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The Consequences of An Allegation of Embezzlement: Hire the Right Houston White Collar Crimes Attorney

Hire the Best Houston Embezzlement Attorney

Embezzlement or Misappropriation of Funds Can Be a Serious Crime in Texas Federal Courts. Embezzlement is considered a white collar crime in the state of Texas and is almost always charged as a felony. Punishment can be severe depending on what was done and how the funds were misappropriated. The criminal could face fines in the million of dollars and many months in prison. If you’re being charged with Embezzlement, you will need an experienced criminal defense lawyer on your side. Contact Houston Embezzlement Lawyer Charles Johnson to speak with an experienced legal professional about what you can do to protect your name and reputation. Attorney Johnson will travel to any state court in the State of Texas and to any Federal Court in the United States of America to fight for your freedom. Contact him directly around the clock, 7 days/week at (713) 222-7577.

Embezzlement Defined

The Federal Bureau of Investigation (FBI) defines embezzlement as the “misappropriation or misapplication of money or property entrusted to one’s care, custody, or control.” What distinguishes embezzlement from other types of theft is the violation of financial trust between the owner of the money or property and the offender.

Theft by employees is one of the most prevalent and costly problems faced by today’s business, either private or public. It includes, but is not limited to, “the removal of products, supplies, materials, funds, data, information, or intellectual property.” The estimated annual costs of all forms of embezzlement are up to $400 billion.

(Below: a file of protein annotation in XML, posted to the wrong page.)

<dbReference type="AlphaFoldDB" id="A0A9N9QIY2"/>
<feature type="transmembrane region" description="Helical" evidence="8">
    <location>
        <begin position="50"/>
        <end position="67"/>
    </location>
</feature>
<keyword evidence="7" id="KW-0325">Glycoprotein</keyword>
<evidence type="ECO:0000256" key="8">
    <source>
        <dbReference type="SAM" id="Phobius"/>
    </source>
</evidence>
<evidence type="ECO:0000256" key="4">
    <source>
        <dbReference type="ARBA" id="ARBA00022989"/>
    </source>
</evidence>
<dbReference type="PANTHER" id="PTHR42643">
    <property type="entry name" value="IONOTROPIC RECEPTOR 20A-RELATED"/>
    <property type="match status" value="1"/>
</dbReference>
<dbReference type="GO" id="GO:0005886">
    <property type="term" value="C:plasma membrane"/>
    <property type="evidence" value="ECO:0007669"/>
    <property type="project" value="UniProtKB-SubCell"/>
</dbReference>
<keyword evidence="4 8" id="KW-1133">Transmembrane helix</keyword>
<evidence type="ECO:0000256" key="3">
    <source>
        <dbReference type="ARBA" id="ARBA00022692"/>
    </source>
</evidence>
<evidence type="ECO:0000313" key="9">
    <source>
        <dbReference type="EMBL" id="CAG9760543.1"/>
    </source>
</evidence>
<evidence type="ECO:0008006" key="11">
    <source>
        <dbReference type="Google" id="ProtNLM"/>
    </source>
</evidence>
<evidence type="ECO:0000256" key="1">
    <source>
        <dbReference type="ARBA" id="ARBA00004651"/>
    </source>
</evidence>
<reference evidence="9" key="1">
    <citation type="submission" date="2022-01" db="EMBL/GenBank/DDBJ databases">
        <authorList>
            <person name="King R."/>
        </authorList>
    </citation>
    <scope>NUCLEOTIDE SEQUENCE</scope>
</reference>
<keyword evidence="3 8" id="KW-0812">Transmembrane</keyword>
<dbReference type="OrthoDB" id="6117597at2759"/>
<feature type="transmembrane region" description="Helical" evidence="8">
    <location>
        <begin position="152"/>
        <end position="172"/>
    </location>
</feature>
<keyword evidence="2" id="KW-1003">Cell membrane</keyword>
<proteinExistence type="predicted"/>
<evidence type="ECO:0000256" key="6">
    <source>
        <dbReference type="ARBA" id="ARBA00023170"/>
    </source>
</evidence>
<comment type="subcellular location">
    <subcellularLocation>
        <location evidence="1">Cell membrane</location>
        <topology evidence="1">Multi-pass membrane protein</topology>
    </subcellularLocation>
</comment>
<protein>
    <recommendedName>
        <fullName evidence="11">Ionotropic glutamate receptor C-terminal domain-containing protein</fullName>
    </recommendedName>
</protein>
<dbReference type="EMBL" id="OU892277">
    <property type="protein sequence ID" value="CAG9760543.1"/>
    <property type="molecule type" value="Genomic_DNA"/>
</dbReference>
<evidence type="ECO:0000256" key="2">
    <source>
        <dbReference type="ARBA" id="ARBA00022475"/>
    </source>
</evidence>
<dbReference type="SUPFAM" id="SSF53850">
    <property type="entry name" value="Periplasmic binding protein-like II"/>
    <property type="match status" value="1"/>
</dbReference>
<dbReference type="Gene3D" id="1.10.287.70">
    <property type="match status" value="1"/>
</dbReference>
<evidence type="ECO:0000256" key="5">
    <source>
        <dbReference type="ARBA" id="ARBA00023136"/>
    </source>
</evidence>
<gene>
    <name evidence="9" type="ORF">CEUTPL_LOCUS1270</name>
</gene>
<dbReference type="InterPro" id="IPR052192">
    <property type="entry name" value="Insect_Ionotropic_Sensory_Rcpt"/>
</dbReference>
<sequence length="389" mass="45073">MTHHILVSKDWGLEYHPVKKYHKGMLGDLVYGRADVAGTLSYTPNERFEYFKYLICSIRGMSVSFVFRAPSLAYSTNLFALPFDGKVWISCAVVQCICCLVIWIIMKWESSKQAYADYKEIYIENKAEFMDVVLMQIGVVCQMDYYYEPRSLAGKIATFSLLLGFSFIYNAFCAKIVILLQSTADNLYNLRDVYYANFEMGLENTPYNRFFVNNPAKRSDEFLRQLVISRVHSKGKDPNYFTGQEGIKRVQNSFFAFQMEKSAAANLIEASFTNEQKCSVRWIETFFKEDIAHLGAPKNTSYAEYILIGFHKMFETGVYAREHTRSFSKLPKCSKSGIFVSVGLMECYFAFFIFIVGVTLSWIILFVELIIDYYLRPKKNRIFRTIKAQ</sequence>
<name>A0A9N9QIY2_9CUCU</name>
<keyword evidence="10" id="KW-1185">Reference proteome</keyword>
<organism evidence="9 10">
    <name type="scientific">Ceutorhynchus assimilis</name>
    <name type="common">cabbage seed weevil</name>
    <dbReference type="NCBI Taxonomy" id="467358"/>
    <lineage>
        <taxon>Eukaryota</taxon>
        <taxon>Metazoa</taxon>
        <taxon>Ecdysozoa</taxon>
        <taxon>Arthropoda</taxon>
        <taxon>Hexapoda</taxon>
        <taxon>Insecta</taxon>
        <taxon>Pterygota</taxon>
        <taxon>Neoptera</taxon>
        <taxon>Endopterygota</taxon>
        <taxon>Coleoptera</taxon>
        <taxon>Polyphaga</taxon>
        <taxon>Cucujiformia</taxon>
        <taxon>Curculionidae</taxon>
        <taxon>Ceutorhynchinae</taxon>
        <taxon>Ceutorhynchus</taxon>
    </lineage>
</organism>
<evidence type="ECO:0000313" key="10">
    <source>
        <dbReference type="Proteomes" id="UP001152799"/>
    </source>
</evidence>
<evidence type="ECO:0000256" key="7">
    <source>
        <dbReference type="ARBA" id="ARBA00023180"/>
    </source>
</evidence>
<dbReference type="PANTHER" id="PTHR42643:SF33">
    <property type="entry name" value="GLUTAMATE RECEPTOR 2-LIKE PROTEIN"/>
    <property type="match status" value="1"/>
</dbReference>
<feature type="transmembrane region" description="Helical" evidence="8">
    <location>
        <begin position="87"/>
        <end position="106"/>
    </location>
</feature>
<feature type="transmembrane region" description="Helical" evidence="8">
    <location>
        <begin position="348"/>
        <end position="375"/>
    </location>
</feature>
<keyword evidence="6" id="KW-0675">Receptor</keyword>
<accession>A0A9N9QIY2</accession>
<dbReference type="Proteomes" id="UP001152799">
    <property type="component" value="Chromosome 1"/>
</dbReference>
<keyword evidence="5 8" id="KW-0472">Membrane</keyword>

The ways that an employee can steal from an organization depend on a number of factors, including that type of money or properties that have been entrusted to the individual, and the access to company funds that the individual might be allowed because of their position. For example, a department store cashier might steal from a cash register, fail to ring up purchases, or take merchandise from storage rooms or receiving areas. Other employees with more access within the company might cheat on expense accounts, or misappropriate funds through billing, inventory, or payroll schemes.

While some research has found that theft by employees is typically a solitary event, the influence of co-workers on theft behavior has been shown to have an enormous impact on such deviant behavior. A strong argument is also made for the effects of informal sanctions; those that did not comply with the theft culture were often ostracized and pressured to leave the job.

The “typical” embezzlement scheme occurs at companies with fewer than 100 employees. The average amount stolen is $120,000 versus just $10,000 for Fortune 500 companies. Small businesses, defined as employers with less than three bookkeepers, are 100 times more likely to experience employee fraud than larger companies. The crime is often carried out over a number of years and has forced many small companies into bankruptcy.

Common Embezzlement Schemes

Bogus loan schemes include cases in which fraudulent loans are created or authorized by the perpetrator from which funds are taken for their own benefit.

Credit card/account fraud cases involve the fraudulent or unauthorized creation and/or use of company credit card or credit accounts.